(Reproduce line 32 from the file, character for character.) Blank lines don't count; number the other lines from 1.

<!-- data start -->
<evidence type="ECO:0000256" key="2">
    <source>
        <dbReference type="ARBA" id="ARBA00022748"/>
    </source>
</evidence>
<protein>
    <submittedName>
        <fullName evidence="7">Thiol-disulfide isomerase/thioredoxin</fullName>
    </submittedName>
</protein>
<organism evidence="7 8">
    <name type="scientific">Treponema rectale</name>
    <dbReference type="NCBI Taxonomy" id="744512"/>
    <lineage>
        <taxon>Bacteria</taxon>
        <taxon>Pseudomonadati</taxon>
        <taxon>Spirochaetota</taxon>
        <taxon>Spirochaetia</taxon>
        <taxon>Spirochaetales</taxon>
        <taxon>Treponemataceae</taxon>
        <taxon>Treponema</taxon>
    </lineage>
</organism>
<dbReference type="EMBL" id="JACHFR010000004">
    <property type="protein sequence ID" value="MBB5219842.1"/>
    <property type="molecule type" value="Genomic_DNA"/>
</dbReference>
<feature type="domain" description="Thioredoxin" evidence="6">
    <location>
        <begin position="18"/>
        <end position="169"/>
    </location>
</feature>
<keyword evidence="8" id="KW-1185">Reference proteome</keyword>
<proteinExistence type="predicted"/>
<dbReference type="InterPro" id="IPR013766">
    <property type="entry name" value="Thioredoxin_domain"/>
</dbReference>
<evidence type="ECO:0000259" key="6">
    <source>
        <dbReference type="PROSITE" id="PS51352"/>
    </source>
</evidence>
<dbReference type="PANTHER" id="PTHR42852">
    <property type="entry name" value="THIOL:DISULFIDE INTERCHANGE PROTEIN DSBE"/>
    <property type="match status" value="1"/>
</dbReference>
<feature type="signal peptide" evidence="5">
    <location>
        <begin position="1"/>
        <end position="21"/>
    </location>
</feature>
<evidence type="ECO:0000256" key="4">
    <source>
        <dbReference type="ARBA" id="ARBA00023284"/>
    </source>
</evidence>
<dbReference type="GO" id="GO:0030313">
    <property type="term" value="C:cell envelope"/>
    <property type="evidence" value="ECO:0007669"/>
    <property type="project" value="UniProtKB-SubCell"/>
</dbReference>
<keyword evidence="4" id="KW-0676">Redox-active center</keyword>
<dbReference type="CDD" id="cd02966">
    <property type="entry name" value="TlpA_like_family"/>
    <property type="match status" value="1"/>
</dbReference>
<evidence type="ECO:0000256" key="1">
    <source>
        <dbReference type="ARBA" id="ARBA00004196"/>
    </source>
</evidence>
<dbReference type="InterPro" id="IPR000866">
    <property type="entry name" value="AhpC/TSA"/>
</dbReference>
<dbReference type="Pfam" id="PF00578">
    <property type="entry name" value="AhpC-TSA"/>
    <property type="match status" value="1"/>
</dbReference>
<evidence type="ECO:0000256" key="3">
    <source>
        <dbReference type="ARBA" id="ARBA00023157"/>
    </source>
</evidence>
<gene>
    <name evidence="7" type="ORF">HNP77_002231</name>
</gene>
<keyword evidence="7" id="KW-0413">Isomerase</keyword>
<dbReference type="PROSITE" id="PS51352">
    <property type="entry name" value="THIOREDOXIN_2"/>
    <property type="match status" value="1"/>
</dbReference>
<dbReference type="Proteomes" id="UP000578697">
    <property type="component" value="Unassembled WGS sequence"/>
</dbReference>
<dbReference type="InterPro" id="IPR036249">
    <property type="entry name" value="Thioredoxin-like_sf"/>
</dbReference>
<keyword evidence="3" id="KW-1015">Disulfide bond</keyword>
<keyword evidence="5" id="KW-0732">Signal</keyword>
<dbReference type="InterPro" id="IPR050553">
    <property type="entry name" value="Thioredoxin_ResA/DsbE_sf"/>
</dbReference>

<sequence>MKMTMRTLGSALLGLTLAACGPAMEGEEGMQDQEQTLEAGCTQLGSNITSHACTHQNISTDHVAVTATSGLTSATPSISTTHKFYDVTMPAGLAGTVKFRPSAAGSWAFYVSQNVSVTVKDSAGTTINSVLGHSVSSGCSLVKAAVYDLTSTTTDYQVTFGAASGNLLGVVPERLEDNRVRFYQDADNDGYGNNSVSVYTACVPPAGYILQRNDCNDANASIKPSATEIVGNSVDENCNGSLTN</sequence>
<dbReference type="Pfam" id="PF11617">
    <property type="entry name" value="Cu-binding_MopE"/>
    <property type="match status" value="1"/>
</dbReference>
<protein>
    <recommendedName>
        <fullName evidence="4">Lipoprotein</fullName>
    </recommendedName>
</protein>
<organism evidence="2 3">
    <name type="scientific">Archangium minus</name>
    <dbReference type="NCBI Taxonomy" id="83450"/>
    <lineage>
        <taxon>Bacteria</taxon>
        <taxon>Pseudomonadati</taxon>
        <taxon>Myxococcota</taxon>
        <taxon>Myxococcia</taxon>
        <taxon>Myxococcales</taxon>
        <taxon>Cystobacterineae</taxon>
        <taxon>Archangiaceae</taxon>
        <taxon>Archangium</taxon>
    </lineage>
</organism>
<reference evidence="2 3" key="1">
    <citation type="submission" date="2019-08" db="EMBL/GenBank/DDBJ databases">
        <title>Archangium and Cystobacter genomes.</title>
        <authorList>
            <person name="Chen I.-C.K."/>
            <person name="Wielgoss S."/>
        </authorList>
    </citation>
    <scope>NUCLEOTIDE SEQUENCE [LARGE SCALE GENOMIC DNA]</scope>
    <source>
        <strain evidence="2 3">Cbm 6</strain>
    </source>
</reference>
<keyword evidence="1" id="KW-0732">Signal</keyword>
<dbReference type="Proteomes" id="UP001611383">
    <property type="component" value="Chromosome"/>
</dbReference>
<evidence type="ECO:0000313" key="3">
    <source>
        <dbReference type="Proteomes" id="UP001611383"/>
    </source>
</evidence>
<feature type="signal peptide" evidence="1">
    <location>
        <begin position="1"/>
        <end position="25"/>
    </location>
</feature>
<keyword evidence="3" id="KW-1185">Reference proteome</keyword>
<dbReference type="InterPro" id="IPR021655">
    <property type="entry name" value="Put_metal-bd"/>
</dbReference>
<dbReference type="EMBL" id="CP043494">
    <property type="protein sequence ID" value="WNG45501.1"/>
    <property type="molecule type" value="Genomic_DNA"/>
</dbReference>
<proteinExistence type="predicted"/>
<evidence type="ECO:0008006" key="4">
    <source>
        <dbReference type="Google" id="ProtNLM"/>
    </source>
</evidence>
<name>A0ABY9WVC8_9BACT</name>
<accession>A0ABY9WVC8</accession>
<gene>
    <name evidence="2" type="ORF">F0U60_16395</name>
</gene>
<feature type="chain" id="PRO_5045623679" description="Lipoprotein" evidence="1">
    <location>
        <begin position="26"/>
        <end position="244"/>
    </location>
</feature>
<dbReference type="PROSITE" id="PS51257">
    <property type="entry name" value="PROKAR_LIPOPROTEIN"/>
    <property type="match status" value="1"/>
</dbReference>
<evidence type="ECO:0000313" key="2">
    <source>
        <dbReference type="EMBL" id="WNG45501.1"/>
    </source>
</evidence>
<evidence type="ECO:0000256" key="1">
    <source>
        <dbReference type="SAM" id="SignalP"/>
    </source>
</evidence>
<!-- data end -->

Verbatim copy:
    </location>